- Life Style
With the issue of sexual harassment of women in Egypt garnering much public attention and debate, stories of men facing sexual advances on Cairo’s streets are also surfacing. While there is no data on the frequency of the phenomenon, anecdotes abound.
Rebecca Chiao, cofounder and director of HarassMap, which records and maps instances of sexual harassment in Cairo, explains the lack of data on male harassment victims: “All the studies before assumed that men are the harassers and women are the victims, so they didn’t even ask the question.”
HarassMap, founded in 2009, has received two official accounts from male victims, one who was reportedly harassed by a woman and the other by a man. In addition, male victims of sexual harassment share off-the-record accounts with Chiao and her HarassMap colleagues.
“We have heard a lot of men’s stories on a personal basis since starting our work,” Chiao says. “Though the anecdotal stories can’t be counted as data, the fact that we’re hearing them and the fact that we do have two official reports, indicate to us that there is an unseen problem."
An American student in Egypt who asked to be called Adam and asserted he was in his early 20's, said that young women and girls in groups sometimes vocally flirt with him, but he added, “This is usually in a light, joking manner. I haven’t seen any serious harassment of men by women.”
The sexual harassment men generally face in Cairo seems to be mostly perpetrated by other men.
“It is often Egyptian men, not women, who sexually harass other men,” Adam said, telling of a taxi driver who asked him, “Do you like sex?” before touching his leg and repeating the question.
“I was shocked,” Adam said.
Several male respondents to Al-Masry Al-Youm's request for information on sexual harassment told of similar situations in Cairo taxis.
A 32 year-old American journalist in Cairo studying Arabic told of one driver’s massage proposal: the driver demonstrated on himself that the massage would extend to private areas.
A US-based environmental consultant, 26, said that while he was working in Cairo in 2008, he "had a taxi driver who was rubbing himself... then tried to grab [his] crotch as [he] got out.”
Women are also not the only ones targeted by "phone stalking," another form of harassment.
A 31 year-old journalist working for British and Hong Kong radio said he received constant, unwanted calls after exchanging numbers with someone he met at a party. He said that a friend also received repeated calls after the attendant at a phone store where he bought a SIM card wrote down his number.
“I think that’s a fairly common form of harassment,” he said.
A 36 year-old American journalist in Cairo studying Arabic told of a street encounter with a man who approached him and asked if he liked sex before describing the size of his penis.
“I felt lightly threatened, but I knew that I could get out of it,” the journalist recalled.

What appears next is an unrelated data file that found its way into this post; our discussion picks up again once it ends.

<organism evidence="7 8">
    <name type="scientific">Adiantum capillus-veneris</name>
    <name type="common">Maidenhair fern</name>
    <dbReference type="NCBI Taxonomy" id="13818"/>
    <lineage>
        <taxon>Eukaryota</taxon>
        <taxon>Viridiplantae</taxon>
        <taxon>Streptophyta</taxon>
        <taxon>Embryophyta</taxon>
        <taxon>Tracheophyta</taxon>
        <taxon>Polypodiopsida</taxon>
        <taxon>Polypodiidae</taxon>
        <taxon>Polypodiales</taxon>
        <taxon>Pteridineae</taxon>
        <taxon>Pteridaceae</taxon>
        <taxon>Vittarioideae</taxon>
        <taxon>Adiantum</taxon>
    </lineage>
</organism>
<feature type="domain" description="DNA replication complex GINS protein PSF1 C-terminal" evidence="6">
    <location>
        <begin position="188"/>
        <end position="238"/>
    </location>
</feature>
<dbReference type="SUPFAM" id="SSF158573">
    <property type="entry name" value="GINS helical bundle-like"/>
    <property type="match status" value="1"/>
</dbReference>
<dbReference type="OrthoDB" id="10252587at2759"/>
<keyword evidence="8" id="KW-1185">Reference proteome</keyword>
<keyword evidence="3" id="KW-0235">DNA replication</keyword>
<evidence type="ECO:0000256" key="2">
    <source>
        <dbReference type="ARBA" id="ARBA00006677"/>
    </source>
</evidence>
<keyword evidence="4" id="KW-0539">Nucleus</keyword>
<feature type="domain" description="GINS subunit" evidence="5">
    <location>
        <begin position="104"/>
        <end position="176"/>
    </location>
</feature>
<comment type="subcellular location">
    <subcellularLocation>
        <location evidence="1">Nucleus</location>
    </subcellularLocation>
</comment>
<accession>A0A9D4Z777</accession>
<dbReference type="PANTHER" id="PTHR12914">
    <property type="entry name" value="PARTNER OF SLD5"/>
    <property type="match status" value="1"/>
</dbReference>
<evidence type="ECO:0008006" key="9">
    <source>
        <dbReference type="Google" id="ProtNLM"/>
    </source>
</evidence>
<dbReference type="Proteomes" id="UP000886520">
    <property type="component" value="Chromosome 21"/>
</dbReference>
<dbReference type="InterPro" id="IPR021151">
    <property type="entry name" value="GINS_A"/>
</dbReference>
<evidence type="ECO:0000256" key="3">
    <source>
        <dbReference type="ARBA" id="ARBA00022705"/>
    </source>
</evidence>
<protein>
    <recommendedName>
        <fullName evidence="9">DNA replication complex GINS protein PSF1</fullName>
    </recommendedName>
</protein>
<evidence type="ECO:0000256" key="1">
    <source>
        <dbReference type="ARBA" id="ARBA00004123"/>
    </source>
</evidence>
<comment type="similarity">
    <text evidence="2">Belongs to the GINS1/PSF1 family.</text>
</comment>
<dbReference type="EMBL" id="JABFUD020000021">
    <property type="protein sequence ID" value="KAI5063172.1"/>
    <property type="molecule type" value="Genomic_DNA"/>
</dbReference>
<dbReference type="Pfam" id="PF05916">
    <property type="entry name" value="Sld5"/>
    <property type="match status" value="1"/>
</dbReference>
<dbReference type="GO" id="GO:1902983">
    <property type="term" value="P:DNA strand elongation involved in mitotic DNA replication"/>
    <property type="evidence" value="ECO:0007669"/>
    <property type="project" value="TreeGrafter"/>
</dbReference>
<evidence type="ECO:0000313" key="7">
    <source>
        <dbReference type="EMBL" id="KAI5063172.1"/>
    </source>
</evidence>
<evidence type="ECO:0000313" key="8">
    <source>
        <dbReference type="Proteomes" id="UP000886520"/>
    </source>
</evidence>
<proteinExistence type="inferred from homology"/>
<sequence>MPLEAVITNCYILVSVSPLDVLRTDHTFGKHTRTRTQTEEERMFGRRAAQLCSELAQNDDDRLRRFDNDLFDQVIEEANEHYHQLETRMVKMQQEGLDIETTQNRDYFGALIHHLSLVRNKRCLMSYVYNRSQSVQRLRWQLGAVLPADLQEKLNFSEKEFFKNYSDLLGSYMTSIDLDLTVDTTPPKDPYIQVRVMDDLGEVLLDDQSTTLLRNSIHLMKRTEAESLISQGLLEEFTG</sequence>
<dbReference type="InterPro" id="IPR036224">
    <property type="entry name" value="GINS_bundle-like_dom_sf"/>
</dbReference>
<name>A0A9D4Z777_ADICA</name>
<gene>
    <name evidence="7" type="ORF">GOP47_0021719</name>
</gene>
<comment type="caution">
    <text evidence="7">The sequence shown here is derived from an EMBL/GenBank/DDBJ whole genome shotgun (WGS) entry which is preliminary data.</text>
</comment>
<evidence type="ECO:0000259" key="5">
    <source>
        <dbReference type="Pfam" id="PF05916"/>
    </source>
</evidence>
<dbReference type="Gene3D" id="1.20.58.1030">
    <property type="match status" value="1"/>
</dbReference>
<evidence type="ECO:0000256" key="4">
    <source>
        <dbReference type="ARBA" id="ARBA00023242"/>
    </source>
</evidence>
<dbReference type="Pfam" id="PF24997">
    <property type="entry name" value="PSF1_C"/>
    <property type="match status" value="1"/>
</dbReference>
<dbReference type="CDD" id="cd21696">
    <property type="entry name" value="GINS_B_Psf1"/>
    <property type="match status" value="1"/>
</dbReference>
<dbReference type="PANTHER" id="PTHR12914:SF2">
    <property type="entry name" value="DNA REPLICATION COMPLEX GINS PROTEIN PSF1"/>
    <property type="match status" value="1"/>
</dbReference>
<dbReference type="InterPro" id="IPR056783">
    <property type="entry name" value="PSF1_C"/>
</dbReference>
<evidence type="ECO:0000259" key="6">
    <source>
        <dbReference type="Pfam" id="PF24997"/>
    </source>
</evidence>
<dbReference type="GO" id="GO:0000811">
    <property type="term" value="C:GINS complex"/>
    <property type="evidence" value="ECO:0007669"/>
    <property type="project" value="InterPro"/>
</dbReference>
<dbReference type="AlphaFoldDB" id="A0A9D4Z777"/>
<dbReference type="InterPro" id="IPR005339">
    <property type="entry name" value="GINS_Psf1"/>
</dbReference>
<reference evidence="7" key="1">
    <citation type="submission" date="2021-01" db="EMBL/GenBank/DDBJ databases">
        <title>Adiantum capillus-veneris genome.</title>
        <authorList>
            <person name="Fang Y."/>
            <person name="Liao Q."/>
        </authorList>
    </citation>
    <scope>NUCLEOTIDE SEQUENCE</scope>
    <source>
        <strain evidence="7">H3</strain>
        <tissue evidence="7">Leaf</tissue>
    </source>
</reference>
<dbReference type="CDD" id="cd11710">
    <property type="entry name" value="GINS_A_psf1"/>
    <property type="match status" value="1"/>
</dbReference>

Rebecca Chiao of HarassMap says it's necessary to emphasize that sexual harassment affects male and female victims differently.
“Some men who told me their stories felt a lot of fear and trauma from the experience, and some didn’t, whereas almost all the women we hear stories from experience a lot of fear and trauma," she said.
“[Men] do not experience the constant gauntlet of all forms of harassment that women face on a daily basis.”
The journalist who received the massage proposal said, that following the experience, he empathized with women who had shared their stories of sexual harassment with him. Previously, he had joked to his female friends that if he were ever harassed, he would “probably be a little flattered.” After the taxi event, however, he changed his line of thinking, saying, “It wasn’t fun - very weird - unsettling. Now I know what they're talking about.”
The fact that men in Egypt face sexual harassment perpetrated by other men makes the topic at least mildly taboo for some.
Most respondents would only share their stories after anonymity was guaranteed. One Egyptian man who had experienced sexual harassment declined to share his story altogether. An Egyptian psychologist would not comment on the phenomenon because of the homosexual nature of the harassment. And a US-based academic, who has written on sexuality in the Middle East, also declined to comment, concerned that this article would “perpetuate stereotypes of the worst kind.”
Contributing to bringing the issue to light, HarassMap has altered the language it uses to include all potential harassment victims.
“We have changed the way we talk to say things like ‘when people get harassed’ rather than ‘when women get harassed’,” said Chiao.
“I think harassment of men is an overlooked and important issue, and we are adjusting to better include them in our project.”
Over the coming weeks, Al-Masry Al-Youm each Wednesday will feature pieces that dissect the reasons behind sexual harassment, the coping mechanisms for women (and men) in the streets of Cairo and the system that has been set up to tackle this festering issue. Comments and input are appreciated - send us your stories of sexual harassment and information on any organizations or initiatives that combat sexual harassment in Egypt.
Contact the Life & Style section at [email protected] for your input in The Sexual Harassment File.